Besides, with the growing rate of consumers at the retail banking end, as well as products to cater for some of their needs, the apex bank is also developing a framework to effectively address consumer complaints and financial literacy.
According to the apex bank, the strategy is aimed at reducing the percentage of adult Nigerians excluded from financial services from 46.3 per cent as at 2010 to 20 percent by 2020, with a view to enabling them to have access to financial services, engage in economic activities and contribute to the development of Nigeria.
In a notice made available on its website, CBN noted that the exposure draft, which was prepared by  a  German-based  Consultancy  firm,  Messrs  Roland  Berger  in  collaboration with the Enhancing Financial Innovation and Access (EFIA), Lagos, Nigeria would aid the apex bank achieve its financial inclusion objective.
For her part, the Director, Banking Supervision, Mrs. Tokunbo Martins, explained that the apex bank was working to ensure that consumers were adequately protected in the course of transactions with their banks, especially as the gap between the banked and unbanked is being bridged.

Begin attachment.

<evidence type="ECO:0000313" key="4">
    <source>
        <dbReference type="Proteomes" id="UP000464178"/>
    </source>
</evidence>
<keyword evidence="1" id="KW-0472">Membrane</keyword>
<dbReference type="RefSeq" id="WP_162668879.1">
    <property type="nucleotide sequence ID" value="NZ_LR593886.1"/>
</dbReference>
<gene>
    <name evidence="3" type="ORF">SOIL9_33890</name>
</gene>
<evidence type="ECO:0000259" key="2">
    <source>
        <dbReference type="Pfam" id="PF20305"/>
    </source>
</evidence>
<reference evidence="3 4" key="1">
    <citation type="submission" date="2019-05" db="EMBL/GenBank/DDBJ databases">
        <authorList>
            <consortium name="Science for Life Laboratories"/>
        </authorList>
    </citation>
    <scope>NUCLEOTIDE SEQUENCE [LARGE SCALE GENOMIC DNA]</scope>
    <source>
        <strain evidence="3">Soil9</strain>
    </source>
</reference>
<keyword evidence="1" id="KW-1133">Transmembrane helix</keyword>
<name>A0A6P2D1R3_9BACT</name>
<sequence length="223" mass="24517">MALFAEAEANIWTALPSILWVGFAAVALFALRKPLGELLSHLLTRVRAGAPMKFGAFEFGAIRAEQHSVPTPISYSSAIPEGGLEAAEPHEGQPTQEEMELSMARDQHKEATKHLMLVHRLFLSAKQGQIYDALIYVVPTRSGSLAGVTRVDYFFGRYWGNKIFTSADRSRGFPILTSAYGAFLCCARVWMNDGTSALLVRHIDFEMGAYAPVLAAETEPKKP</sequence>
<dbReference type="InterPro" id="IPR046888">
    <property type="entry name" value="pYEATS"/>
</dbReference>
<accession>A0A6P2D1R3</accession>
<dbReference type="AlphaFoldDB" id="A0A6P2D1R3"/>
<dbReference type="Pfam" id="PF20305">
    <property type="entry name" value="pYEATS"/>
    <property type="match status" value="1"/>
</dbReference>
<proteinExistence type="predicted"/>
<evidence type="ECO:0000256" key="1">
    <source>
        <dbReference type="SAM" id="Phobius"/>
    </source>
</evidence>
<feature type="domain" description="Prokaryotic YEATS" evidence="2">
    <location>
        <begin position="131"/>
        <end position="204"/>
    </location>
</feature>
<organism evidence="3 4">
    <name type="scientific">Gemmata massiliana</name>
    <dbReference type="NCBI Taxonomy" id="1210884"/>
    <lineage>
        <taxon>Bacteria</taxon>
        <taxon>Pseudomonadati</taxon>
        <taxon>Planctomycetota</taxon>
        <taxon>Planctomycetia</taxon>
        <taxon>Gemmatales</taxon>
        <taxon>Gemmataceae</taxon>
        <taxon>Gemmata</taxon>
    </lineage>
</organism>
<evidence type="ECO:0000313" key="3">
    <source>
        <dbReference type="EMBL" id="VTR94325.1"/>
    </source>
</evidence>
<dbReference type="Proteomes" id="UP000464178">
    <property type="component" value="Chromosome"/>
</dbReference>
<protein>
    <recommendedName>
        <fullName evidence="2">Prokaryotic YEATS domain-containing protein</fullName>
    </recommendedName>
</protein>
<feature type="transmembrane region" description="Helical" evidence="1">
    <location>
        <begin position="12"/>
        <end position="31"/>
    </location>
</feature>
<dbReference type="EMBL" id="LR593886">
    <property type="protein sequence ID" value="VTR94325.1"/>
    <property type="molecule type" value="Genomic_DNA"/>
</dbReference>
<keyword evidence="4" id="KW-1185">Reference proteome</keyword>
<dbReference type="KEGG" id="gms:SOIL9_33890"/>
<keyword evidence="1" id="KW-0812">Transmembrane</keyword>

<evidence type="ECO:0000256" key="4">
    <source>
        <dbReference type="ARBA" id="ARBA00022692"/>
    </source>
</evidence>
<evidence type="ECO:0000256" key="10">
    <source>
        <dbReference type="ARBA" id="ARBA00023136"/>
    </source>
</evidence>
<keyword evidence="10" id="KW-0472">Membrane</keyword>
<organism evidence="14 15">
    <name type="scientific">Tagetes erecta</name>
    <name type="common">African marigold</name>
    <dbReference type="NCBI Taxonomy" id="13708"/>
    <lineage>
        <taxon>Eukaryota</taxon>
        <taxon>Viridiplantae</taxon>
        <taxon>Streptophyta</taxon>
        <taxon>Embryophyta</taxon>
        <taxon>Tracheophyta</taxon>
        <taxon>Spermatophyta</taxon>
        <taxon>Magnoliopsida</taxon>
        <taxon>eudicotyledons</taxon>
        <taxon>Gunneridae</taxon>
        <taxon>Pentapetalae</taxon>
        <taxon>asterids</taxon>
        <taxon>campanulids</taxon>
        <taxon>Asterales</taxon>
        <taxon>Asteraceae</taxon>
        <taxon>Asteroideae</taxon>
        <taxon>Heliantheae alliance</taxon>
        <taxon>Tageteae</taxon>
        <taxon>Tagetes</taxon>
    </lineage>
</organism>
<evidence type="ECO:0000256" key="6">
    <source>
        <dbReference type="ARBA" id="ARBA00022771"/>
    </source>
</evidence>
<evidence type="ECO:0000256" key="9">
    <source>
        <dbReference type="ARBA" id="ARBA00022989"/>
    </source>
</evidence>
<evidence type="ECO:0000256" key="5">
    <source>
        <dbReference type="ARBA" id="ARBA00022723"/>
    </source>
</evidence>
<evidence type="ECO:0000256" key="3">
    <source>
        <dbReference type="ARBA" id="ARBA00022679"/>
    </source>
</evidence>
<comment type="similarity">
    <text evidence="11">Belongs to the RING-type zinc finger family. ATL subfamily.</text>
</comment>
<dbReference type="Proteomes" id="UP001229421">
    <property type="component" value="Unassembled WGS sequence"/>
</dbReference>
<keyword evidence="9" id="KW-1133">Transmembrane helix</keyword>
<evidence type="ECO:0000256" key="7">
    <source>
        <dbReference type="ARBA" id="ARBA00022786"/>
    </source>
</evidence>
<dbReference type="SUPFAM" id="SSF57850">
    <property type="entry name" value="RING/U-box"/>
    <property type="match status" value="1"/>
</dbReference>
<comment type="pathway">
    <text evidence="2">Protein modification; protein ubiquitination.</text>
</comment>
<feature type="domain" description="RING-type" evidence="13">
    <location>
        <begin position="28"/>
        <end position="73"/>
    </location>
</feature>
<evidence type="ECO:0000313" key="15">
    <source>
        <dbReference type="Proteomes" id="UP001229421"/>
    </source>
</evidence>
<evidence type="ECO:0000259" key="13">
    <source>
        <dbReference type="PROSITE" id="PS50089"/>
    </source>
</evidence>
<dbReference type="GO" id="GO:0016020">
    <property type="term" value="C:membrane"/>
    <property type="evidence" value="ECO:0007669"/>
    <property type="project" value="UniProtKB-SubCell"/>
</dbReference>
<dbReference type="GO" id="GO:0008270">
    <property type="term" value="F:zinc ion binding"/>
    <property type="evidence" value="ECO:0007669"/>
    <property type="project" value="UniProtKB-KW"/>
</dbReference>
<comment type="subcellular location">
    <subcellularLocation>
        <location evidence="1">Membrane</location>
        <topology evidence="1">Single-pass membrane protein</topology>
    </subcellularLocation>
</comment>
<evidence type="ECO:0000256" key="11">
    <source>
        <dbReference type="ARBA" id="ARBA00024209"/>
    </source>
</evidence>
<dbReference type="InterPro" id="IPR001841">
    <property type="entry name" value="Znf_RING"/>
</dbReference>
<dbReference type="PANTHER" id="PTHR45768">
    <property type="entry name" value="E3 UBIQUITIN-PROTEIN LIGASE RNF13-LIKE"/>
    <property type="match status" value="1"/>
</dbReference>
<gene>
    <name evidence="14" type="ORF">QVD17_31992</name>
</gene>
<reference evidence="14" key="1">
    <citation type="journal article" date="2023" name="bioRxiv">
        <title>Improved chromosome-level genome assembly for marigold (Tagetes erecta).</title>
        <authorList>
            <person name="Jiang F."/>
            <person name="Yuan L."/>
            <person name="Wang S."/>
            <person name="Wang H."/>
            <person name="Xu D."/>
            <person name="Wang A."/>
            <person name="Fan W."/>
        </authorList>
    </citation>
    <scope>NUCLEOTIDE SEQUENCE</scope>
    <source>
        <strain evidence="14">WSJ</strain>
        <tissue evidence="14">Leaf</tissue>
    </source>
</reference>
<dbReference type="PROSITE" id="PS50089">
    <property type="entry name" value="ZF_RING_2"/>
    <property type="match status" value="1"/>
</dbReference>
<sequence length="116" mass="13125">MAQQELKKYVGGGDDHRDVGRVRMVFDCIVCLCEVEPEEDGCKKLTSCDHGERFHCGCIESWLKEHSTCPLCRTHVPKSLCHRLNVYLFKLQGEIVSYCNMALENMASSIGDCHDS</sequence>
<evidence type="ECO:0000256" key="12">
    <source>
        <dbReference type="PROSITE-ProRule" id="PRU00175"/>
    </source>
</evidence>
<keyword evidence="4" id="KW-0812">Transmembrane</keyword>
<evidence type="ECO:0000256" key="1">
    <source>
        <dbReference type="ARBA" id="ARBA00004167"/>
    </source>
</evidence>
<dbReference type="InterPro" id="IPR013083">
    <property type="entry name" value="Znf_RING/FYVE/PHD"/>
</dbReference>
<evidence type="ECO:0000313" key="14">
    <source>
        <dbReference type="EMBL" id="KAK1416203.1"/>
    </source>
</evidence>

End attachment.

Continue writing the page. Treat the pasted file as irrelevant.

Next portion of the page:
She emphasized the apex bank was also ensuring that financial literacy for consumers was not ignored, while complaints were properly attended to.
Meanwhile, the International Finance Corporation (IFC), a member of the World Bank Group, and the MasterCard Foundation have launched a partnership to increase access to financial services for an estimated 5.3 million people in Sub-Saharan Africa.
According to the institutions, by building on recent economic momentum and stability in many African economies, the project will create new opportunities for economically disadvantaged people to expand businesses, gain access to cost-effective financial services, and manage risk.
The partnership, which currently stands at $37.4 million or N5.9 billion through the IFC and the MasterCard Foundation, will help microfinance banks expand more rapidly and develop new products and cost-effective delivery channels, while expanding coverage in new, often hard-to-reach locations. The project will also help providers to deliver low-cost mobile financial services to low-income customers.